Aicardi syndrome, named after the doctor who first described it, is a difficult disease that almost exclusively affects girls, and is usually diagnosed fairly early in life because of its symptoms. It should be noted that the disease can even more rarely affect boys, but only if they have XXY chromosomes. The disease is thus thought to be sex-linked, but exactly how it occurs isn't precisely known. There doesn’t seem a clear pattern of genetic inheritance.
There are three distinguishing factors of Aicardi syndrome, though others exist, and sometimes there are differences in the way the condition is expressed. The first is that the corpus collusum, a part of the brain that connects right and left side and serves as the communicating highway between the two, is partially or completely absent. Children with this condition might first be diagnosed when the second symptom is noted: infantile seizures. There are also lesions on the eyes that appear like yellow spots. Many girls affected with this condition will have other structural brain defects or brain conditions.
There is no cure for Aicardi syndrome, and at most doctors can hope to manage the condition. Medication is given to treat seizures. Early diagnosis may help in terms of early intervention for the clear developmental delays that are likely to occur. Many kids with this condition do have some degree of mental retardation, which may be severe in some cases or is moderate in others. There are developmental delays of other kinds, which may be partly mitigated with early intervention.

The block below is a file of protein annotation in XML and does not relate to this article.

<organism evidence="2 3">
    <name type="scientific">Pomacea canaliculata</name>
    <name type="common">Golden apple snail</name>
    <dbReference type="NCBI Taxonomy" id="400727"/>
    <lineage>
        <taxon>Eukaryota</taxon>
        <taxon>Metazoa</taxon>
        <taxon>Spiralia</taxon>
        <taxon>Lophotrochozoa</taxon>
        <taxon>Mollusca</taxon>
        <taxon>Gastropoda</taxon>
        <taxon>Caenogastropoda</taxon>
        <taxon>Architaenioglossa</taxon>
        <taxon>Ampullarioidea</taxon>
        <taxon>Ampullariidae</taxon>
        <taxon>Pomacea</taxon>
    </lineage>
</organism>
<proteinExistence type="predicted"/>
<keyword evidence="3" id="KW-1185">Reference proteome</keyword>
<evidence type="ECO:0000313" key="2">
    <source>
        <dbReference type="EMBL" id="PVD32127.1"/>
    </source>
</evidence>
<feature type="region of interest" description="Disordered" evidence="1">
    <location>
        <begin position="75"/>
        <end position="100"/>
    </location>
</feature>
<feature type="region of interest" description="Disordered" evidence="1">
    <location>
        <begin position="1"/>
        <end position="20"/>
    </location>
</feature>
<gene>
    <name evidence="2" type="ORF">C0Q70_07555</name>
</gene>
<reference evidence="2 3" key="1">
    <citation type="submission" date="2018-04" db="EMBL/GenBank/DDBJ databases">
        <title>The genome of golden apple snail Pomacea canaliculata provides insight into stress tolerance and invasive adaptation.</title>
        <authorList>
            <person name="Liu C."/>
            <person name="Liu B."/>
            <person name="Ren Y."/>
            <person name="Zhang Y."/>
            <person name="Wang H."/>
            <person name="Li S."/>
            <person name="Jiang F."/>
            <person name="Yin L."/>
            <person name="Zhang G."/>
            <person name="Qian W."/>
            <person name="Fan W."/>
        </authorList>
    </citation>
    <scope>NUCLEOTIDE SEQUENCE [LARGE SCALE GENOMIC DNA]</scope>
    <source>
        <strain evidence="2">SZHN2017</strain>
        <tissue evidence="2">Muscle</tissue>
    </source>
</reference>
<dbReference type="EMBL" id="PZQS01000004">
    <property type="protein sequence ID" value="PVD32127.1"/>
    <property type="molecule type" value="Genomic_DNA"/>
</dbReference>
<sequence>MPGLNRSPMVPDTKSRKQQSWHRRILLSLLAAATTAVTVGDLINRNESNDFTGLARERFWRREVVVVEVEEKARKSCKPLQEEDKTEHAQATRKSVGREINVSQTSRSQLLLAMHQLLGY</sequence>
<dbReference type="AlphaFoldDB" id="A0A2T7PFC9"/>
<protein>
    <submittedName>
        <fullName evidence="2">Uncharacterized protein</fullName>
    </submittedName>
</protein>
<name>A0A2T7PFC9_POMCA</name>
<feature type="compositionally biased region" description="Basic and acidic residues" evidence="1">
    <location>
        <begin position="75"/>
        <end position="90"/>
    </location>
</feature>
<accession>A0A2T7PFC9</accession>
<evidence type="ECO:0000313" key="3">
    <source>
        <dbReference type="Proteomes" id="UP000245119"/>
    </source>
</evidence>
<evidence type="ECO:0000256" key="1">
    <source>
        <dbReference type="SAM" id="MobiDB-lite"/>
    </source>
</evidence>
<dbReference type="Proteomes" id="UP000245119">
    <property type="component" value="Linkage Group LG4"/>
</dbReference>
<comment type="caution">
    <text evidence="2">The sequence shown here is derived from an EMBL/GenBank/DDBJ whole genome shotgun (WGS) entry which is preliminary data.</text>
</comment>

There isn’t much known about the lifespan of people with Aicardi syndrome, since it the condition has only been named and described since 1965. There are currently people in their 40s living with the syndrome, but there are also those who die very young. Other structural brain defects or the persistence of seizures may account from some of the early deaths. There also seems to be increased risk of problems and mortality through the teen years, but that once teen years are passed, many will live at least until mid-adulthood and potentially longer.
How often the condition occurs is also hard to state. Estimates suggest about 1000 people in the world have the condition, and some research suggests that about 1-2% of girls with infantile spasms may have it. Usually, the disease is not missed, however, due to presence of spasms and developmental delays.
There are some helpful organizations for parents raising a child with Aicardi Syndrome, including the Aicardi Syndrome Foundation, located in the US. They feature regional coordinators, a parent support newsletter and an email network. Parents with a child with this condition clearly will need support as they navigate the different therapists and doctors that will work with their children and the difficulties of raising a child with such a serious health condition.